2We both have a sense of mission, a sense that we are different from other nations. In my country we express thi s as The American Dream, as Manifest Destiny. Throughout our his- tory we have seen ourselves - and Ronald Reagan reminded us of this often - as a Zion in the Wilderness, a City upon a Hill, the last great hope of man. It is Reagan who asked us in a way t h at Americans deeply understood: "If not now, then when? If not us, then whom?" And you too have seen yourself as a special place, a special land. You have viewed your- self as The Tbird Rome or, later, as the center of a world revolution. The results of t h e American sense of mission and the Russian sense of mission have been different - at times, tragically different. And I cannot overlook the differences. But what is similar is that we are both nations able to dream. For good reason did Tolstoy, Dostoevsk i and other of your philosophers observe that Russians are not really Europeans. As a conservative I appreciate these feelings and impulses. And because of what we have in common, we may find that it is possible to build a special relationship. Alexis de T o c- queville, the French writer who understood America so well, recognized this 150 years ago, when he wrote: T'here are now two great nations in the world which, starting from different points, seem to be advancing toward the same goal: the Russians and t he Americans .... Each seems called by some secret desire of Providence one day to hold in its hands the destinies of half the world.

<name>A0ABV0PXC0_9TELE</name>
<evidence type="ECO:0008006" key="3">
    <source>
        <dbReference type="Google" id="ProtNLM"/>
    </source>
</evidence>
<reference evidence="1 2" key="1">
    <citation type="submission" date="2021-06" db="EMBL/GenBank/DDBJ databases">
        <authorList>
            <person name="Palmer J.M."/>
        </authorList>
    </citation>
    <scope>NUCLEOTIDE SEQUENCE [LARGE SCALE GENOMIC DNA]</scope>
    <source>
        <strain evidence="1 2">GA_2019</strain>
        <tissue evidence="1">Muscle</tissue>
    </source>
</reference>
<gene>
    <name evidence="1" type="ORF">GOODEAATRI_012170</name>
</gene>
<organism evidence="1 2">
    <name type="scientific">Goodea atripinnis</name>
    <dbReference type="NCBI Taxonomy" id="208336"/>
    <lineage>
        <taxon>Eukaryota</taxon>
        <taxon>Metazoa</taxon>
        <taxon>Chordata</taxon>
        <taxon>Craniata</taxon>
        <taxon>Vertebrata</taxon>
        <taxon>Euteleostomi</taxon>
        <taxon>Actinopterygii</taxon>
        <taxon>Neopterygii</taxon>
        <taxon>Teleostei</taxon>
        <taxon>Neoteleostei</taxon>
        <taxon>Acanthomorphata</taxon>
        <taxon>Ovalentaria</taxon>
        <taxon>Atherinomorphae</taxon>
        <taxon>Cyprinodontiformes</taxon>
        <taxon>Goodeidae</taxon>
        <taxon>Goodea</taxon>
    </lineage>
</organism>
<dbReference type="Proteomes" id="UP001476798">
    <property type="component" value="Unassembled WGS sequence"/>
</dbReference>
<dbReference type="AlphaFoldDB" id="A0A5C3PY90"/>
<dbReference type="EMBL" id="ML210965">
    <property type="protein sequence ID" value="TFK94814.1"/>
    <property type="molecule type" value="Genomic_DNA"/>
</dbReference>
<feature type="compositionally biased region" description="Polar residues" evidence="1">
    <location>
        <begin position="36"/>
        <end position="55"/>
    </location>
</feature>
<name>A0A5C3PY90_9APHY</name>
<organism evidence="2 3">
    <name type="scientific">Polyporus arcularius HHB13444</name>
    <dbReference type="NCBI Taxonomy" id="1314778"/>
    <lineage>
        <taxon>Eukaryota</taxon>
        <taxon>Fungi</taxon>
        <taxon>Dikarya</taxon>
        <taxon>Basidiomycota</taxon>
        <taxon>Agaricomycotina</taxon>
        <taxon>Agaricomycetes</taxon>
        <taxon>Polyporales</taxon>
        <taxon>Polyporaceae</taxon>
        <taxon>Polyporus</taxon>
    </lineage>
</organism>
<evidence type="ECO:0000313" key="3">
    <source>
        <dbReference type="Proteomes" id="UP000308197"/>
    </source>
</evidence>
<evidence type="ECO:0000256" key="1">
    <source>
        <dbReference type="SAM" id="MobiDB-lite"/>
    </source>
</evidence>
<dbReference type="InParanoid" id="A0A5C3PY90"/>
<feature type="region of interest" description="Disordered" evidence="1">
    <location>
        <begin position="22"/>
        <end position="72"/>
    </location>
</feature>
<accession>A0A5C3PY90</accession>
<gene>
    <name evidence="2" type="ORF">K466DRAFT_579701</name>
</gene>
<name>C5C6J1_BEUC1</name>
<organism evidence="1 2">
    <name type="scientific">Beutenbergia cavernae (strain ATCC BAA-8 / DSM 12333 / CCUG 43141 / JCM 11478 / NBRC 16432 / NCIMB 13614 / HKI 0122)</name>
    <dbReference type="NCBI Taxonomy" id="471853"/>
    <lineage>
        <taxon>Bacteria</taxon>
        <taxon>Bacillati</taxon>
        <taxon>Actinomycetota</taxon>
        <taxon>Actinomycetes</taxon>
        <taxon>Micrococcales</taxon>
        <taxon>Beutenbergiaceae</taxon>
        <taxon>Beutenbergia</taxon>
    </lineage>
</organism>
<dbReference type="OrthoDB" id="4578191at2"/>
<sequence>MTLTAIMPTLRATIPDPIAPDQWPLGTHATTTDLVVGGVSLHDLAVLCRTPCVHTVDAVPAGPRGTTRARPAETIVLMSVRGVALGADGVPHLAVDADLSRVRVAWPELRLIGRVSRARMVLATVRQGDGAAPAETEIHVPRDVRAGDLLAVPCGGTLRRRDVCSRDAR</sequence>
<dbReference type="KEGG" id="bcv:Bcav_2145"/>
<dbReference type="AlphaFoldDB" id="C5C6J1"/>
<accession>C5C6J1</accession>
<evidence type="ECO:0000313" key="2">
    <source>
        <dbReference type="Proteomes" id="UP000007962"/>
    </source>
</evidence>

I call myself a conservative. Ixt me tell you what it means to be an American conservative. First. Because we believe t hat man is created by God, we believe that each individual must be treated with respect. Each must enjoy liberty and freedom. At the heart and center and soul of conservative belief is liberty. Second. We believe that man is fallible, that man makes mista k es and always will make mistakes, that human judgment is not perfect. 71bis means that we need some checks to con- trol human behavior. The checks are provided by our culture, religion, tradition, parents, families, community and public authorities. And b e cause we believe that men are not perfect, we reject the idea of utopias. We know from history that all attempts to build utopias have been disastrous and have led to terrible repression. The great mistake of utopian thinking is to believe that man can be smart enough and good enough and generous enough to create and live in perfect societies. His- tory teaches us that this is not true. Third, we believe that not all men and women are equal. Perhaps it would be nice if everyone had equal talent and ability and kindness, but this simply is not the case. Ine- quality is a fact of life. As a conservative I believe that those who are the more fortunate thus have a responsibility for those who are the less fortunate'.3